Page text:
When I was a teenager my father was the oversight supervisor for the first major windmill built in Northern California. It was a towering structure with a single blade longer than a football field. It stood atop a barren hill in Cordelia where the wind was sometimes so strong it could hold you upright if you leaned out into it. Standing under it was like being below a giant scythe at harvest that swept by again and again just missing you every time. Years after it was built my father loved to bring guests to its strange wonder, proud of his role in its launch. I remember one of the things I was most struck by at that time was learning that PGE had to hire biologists to identify any birds that were killed by that giant blade and report them. I remember thinking that counting dead birds was a very strange way to make a living.
The giant windmill eventually got a cracked shaft and is no longer standing today. Now there are many windmills all over the state and producing various amounts of power – and all of them have to count the birds they kill. I thought of this because yesterday we learned that the department of the interior just ‘opted out’ of the restrictions imposed by the Migratory Bird Act which has made it illegal to kill birds without permission since 1918.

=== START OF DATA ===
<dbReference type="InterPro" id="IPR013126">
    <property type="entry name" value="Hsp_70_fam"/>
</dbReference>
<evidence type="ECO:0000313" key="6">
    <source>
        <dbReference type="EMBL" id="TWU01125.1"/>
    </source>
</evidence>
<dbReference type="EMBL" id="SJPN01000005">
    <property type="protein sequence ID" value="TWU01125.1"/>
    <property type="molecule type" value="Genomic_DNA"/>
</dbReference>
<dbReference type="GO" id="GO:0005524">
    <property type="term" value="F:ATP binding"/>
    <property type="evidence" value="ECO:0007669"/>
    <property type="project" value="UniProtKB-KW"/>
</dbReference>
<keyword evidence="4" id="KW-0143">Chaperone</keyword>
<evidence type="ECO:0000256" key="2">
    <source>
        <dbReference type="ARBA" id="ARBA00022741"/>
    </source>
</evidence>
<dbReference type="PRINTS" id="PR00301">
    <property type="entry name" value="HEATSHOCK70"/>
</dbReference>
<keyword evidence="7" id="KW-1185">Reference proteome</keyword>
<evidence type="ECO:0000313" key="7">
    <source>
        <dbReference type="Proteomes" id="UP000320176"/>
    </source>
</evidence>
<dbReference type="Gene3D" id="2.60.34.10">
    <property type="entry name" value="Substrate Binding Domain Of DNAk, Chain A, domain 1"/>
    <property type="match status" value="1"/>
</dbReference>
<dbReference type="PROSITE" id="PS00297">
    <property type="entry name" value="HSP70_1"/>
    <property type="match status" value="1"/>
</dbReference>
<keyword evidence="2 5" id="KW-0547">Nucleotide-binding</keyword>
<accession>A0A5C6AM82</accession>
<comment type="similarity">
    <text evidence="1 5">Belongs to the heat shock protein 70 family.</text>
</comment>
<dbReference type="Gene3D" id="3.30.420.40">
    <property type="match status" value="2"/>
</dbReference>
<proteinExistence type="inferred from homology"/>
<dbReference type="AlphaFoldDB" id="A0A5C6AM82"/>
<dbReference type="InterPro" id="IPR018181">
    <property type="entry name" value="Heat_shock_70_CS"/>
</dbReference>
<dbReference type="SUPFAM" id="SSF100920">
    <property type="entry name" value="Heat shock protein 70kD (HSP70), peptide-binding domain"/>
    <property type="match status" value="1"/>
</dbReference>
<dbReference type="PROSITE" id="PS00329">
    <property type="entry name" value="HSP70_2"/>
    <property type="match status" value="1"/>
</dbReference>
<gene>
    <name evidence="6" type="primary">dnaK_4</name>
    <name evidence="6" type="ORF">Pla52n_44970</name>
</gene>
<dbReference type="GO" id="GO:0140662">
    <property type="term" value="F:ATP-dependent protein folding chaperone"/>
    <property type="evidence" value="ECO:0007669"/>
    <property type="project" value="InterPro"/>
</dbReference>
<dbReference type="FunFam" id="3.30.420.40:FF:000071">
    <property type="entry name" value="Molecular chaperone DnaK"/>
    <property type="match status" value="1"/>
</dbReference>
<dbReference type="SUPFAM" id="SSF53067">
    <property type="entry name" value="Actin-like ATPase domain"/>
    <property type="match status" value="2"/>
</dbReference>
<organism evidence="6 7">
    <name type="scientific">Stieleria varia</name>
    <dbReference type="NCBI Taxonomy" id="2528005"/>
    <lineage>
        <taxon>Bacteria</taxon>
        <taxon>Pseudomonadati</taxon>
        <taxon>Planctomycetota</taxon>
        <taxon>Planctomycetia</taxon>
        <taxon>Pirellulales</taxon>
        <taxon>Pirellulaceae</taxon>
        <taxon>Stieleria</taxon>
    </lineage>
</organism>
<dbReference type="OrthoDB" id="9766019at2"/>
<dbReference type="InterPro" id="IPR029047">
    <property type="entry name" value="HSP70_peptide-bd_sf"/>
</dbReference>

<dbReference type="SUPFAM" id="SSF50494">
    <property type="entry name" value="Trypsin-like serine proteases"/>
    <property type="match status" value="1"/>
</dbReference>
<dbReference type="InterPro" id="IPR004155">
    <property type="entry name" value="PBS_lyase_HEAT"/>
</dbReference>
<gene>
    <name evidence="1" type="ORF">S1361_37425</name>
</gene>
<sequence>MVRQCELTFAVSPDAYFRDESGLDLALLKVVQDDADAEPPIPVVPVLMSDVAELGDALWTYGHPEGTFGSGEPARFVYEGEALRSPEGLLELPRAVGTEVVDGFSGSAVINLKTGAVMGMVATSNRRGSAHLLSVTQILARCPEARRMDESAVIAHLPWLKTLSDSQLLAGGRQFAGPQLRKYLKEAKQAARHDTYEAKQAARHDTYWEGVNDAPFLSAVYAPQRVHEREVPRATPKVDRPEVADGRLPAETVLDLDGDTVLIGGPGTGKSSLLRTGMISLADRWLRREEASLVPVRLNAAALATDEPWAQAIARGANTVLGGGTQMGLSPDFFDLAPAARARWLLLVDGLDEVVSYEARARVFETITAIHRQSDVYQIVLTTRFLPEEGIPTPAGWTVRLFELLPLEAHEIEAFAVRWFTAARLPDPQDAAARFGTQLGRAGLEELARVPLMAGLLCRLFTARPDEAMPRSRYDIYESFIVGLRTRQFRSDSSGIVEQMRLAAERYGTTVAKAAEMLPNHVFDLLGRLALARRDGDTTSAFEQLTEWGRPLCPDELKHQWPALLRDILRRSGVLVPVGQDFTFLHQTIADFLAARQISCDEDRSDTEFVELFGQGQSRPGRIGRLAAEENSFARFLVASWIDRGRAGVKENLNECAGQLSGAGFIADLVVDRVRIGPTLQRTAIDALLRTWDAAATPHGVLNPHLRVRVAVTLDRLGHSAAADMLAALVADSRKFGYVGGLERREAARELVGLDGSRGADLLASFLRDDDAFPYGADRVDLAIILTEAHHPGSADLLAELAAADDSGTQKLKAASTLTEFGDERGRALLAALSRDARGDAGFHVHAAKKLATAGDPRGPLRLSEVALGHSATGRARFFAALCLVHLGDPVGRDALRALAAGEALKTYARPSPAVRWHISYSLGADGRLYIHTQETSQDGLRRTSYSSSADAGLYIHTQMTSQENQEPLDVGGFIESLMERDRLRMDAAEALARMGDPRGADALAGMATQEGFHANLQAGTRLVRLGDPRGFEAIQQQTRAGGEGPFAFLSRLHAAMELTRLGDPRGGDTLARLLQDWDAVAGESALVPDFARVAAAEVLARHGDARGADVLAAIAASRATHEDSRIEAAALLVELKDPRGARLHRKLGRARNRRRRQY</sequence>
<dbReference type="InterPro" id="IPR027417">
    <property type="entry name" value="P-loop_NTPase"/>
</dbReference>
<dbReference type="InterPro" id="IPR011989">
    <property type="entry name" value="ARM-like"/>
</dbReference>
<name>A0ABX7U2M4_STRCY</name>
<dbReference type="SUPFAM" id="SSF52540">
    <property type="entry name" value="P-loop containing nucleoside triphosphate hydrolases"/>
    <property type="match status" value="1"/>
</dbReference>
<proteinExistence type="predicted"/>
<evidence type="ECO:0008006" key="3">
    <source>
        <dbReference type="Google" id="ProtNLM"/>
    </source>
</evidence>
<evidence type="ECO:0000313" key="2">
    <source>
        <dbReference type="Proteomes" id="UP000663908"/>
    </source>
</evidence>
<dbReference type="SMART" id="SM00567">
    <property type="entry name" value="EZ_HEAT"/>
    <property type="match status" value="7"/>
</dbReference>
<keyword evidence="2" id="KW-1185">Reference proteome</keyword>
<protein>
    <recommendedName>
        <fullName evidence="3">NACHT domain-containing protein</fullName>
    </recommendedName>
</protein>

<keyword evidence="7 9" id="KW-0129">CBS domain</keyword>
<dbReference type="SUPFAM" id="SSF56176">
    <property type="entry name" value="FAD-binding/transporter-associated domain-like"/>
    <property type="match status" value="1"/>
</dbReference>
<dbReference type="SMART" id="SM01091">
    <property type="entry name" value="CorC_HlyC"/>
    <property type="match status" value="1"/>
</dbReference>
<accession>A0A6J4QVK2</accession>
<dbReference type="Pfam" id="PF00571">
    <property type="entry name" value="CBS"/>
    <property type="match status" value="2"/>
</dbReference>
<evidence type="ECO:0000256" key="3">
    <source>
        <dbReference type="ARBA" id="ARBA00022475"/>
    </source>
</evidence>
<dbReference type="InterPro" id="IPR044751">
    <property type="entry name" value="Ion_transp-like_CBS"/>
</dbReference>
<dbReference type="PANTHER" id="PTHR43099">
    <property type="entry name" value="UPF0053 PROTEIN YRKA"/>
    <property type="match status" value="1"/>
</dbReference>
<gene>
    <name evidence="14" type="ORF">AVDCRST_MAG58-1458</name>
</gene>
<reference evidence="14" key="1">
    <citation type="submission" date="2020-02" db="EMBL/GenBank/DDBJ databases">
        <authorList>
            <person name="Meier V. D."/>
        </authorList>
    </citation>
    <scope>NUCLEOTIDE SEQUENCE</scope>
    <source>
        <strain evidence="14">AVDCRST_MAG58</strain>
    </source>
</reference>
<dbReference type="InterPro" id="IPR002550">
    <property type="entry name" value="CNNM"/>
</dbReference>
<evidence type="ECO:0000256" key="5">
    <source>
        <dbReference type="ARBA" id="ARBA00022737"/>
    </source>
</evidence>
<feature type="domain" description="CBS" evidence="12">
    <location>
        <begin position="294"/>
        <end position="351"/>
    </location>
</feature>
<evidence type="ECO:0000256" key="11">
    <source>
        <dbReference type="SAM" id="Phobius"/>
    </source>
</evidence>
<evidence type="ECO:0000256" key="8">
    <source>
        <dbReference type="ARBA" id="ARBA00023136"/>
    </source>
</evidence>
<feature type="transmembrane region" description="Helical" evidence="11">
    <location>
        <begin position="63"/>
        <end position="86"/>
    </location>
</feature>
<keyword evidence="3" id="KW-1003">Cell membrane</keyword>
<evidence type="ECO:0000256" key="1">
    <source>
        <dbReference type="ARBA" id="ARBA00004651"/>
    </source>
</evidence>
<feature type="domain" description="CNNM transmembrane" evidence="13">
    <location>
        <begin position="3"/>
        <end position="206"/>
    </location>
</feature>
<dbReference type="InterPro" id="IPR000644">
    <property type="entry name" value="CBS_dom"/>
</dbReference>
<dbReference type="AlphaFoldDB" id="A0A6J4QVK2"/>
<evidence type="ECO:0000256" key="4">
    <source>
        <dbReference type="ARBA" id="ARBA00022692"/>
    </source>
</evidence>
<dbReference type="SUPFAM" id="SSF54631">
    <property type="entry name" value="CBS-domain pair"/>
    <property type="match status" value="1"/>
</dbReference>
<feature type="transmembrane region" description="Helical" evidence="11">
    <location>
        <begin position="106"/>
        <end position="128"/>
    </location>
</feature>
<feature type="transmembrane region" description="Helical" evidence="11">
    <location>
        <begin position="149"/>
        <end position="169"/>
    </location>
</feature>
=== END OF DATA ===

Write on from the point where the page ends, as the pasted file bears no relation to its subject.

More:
Think about that a moment. Since the end of WWI we have agreed with many other countries that killing birds was a big deal. MBTA has enjoyed such broad support in so many regions of the world that I admit even I was surprised by this. (I’ve been known to watch jealously as birders made friends with politicians because of the luxuries afforded by that standard.) Saving birds is usually much easier than saving beavers. Both sides of the aisle have often acted like a friend to birds. I guess birds don’t build dams and they usually fly somewhere else before they get too annoying. Audubon has never been the Sierra Club – nor had to be. They are polite and mind their manners working with industry and big business to help winged creatures they care about.
Announcing that business has a permanent ‘open season’ on birds is a huge deal for birds AND humans. I have to say I’m curious how this will affect the ‘polite’ birders of the world. Maybe they’ll get a little more noisy and start to sound more like the people who protect beavers or coyotes.
I know if it had happened years ago PGE would have fired those biologists and been happy to pocket the money. Same with the least tern population they had to count at the powerplant where Jon worked or the peregrines that nested on the smoke stack.
I can’t help but think that any industry that doesn’t have to take worry about birds today, is an industry that won’t worry about us tomorrow.